One criminal will hold a device close to the car that boosts the signal meant for the key, while the other thief will stand close to the house with another device that relays that signal to the key, fooling the system.

Once the cars have been broken into, they will be stripped for parts, police say.

Car manufacturers have begun introducing new technologies to prevent keyless theft, such as motion detection technology.

What Car? was unable to break into cars that had motion detection installed as a safety measure, however the technology is not available across the car market.

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04 Feb 2020

A car theft that nearly destroyed a holiday

Stephen Savigar, 59, from Newport, South Wales, was on his way to Heathrow Airport with his wife and two friends when they became victims of keyless car theft.

The couples were flying to Singapore for a cruise to celebrate his wife and her friend’s 60th birthdays.

The thieves struck when they stopped for a toilet break at Reading services. Mr Savigar’s Ford Mondeo was not stolen, but what was taken from the car almost ended their holiday on the spot.

“While we were inside thieves jammed my car’s locking system,” he said. “They stole my travel bag which had mine and my wife’s passports inside, as well as our glasses and an iPad.

“It meant we were unable to fly. But we still dropped our friends to the airport and waved them off at the desk. My wife ended up passing out at the desk as we were in a terrible state.”

The couple drove home, went to the passport office, travelled back to Heathrow the next day, and paid for another flight with a different airline. They made it to Singapore just in time to catch the cruise.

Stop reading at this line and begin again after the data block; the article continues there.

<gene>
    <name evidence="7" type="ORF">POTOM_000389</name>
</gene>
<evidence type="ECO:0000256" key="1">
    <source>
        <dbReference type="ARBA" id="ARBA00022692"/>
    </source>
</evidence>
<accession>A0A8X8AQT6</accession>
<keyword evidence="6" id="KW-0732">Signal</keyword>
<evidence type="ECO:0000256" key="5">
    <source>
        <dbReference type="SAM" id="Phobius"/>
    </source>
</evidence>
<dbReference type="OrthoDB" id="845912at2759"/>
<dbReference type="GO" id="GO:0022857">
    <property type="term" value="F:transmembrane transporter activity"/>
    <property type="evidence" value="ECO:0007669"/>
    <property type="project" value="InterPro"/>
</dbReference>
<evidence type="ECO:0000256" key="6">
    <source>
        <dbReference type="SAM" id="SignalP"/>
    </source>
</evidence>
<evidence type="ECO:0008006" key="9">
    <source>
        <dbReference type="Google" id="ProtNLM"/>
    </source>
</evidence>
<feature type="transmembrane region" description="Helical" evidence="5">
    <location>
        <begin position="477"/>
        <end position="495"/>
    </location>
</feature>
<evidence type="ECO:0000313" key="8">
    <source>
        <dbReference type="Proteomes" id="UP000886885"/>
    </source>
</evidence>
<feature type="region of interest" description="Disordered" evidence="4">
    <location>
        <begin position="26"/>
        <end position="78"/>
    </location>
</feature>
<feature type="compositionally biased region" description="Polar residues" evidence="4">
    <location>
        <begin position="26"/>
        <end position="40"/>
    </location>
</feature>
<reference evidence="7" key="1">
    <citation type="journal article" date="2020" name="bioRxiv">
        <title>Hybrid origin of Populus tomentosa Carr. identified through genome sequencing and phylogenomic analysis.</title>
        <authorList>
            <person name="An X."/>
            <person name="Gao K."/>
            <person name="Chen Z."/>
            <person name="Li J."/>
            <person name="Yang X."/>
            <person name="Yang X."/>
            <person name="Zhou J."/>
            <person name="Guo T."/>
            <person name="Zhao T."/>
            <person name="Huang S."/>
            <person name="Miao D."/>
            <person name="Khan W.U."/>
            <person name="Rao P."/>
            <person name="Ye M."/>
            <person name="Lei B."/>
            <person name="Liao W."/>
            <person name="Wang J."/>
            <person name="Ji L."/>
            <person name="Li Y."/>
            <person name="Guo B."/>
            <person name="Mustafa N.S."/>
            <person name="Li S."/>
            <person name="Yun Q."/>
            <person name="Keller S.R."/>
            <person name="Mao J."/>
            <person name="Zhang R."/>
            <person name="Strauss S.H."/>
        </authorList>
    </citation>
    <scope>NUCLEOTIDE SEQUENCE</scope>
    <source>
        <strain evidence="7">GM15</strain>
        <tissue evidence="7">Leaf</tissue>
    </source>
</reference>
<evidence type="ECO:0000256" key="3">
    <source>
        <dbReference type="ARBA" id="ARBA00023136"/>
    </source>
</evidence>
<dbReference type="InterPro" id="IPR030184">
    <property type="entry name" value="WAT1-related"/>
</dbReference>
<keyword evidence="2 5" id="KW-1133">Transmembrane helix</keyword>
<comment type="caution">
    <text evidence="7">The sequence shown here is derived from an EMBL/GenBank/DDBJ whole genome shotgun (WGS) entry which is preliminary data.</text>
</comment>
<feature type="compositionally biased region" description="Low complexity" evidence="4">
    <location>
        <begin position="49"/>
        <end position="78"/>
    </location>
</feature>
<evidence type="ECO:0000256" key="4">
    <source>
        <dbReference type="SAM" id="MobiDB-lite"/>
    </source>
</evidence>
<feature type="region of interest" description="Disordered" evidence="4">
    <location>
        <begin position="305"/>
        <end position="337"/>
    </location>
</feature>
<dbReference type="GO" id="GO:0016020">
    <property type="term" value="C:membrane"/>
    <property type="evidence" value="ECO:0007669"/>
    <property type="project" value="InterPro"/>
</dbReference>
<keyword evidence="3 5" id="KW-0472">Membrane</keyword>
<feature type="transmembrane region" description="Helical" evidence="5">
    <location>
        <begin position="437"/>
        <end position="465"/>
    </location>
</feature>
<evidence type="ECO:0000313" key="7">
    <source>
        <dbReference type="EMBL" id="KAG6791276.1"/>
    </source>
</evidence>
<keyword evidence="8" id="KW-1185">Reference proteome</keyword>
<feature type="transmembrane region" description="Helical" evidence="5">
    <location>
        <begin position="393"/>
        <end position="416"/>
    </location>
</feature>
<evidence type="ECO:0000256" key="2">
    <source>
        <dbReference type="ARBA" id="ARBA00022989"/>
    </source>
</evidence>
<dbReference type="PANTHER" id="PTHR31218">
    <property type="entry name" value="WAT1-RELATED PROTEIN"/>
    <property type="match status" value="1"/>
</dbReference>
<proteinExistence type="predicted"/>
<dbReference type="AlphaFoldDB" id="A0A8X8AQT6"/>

Five months later Mr Savigar said he still felt upset talking about it. “It was an absolutely horrific experience. We had been planning this trip for two years. It’s a horrendous crime.”

‘People are being misled’

Andrew from North London had his keyless Mercedes c220 stolen from outside his home in November last year. “The vehicle had keyless entry and my keys were not even near the front door,” he told the BBC.

The vehicle is still missing and Andrew said Mercedes has not been able to explain how this happened.

He said: “I was given the line by Mercedes that if I double tap my key when locking the vehicle it will be safe as the key does not transmit. For me that was standard practice, I had known about this function, the key was on the third floor at the back of my house.

“I believe people are being misled when manufacturers say vehicles are even more safe. According to my insurance there had been more than 10 cars stolen with keyless entry in my postcode in London alone , in that month.”

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04 Feb 2020

New cars ‘can be broken into in 10 seconds’

Some of the UK’s newest and most popular cars are at risk of being stolen in seconds by exploiting weaknesses in keyless entry systems.

The systems let drivers open and start their cars without taking their key out of their pocket.

What Car? magazine tested seven different car models fitted with keyless entry and start systems.

A DS 3 Crossback and Audi TT RS were taken in 10 seconds, and a Land Rover Discovery Sport TD4 180 HSE in 30.

What Car? security experts performed the tests using the same specialist technology operated by thieves.

They measured the time it took to get into the cars and drive them away.

Car theft rates in England and Wales have reached an eight-year high. In 2018, more than 106,000 vehicles were stolen.

And motor theft insurance claim payouts hit their highest level in seven years at the start of 2019.

The Association of British Insurers said claims for January to March were higher than for any quarter since 2012.

It said a rise in keyless car crime was partly to blame, but did not have figures on what proportion of claims were for keyless vehicles.

Audi’s parent company, the VW Group, said it collaborated with police and insurers as part of its “continual” work to improve security measures.

The PSA Group – the parent company of DS – told What Car? it had a team dedicated to treating potential security weaknesses and worked closely with police to “analyse theft methods”.

It also said dealers could deactivate the keyless entry systems on the latest cars at the owner’s request.

Jaguar Land Rover said: “The Discovery Sport model tested is no longer in production. The current Discovery Sport produced today features technology which prevents relay attack.

“In addition, all our vehicles are available with InControl tracking devices which have delivered a more than 80% success of recovery.”